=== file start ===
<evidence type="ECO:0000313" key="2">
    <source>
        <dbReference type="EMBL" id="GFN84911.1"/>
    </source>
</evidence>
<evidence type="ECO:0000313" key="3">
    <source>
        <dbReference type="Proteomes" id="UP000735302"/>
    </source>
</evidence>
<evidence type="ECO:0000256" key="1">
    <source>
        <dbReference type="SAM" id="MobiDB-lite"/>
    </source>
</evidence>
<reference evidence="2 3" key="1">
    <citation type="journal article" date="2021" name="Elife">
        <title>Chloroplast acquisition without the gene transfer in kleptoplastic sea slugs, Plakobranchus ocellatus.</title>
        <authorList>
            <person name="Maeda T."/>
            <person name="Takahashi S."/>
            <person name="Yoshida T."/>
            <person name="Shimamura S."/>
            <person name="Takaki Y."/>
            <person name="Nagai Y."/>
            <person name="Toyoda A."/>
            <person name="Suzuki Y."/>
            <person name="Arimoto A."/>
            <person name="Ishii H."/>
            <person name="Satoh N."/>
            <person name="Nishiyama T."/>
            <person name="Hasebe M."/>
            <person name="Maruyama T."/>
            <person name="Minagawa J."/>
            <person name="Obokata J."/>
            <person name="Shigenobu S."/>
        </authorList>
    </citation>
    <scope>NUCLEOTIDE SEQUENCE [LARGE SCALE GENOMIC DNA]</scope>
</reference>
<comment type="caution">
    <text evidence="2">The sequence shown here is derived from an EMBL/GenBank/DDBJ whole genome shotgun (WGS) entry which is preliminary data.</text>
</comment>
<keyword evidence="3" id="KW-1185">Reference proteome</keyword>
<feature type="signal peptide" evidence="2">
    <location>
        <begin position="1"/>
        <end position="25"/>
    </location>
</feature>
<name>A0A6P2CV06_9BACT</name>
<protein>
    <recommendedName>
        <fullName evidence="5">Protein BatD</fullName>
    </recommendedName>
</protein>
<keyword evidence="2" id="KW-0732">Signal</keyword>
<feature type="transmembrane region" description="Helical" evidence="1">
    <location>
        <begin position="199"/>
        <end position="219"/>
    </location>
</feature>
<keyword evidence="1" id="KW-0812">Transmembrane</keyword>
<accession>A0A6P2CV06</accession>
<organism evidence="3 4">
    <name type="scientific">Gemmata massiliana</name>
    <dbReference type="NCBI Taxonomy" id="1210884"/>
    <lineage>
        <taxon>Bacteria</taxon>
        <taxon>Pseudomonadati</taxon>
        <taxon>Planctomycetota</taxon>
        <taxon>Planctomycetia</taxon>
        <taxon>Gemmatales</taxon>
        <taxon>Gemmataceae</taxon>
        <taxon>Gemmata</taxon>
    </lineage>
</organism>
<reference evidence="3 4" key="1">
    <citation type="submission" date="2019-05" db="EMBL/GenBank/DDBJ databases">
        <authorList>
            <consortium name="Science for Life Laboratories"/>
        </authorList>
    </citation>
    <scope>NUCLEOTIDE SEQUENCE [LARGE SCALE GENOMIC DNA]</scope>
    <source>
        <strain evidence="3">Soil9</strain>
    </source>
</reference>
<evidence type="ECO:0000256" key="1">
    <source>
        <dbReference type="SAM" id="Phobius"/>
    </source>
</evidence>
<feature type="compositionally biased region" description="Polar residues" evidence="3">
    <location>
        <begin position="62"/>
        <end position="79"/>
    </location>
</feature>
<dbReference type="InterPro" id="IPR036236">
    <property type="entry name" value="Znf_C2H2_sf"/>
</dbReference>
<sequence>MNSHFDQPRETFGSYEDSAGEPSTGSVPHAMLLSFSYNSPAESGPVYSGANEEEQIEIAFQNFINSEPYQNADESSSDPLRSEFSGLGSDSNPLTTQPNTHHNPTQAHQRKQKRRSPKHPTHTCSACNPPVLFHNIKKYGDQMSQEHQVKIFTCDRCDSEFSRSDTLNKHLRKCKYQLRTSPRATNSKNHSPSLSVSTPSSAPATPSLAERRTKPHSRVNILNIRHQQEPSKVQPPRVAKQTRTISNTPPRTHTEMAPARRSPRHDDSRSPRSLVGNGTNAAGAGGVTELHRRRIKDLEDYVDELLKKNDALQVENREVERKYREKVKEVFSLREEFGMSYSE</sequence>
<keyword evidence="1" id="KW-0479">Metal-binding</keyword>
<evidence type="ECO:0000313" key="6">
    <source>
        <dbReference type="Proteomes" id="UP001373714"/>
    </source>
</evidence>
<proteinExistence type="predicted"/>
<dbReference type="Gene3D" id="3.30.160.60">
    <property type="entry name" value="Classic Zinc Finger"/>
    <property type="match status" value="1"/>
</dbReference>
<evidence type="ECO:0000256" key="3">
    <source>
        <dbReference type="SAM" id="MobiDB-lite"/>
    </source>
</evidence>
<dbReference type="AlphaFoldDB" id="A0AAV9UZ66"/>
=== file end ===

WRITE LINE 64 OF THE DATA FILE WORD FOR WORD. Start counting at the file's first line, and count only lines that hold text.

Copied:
<keyword evidence="1" id="KW-0812">Transmembrane</keyword>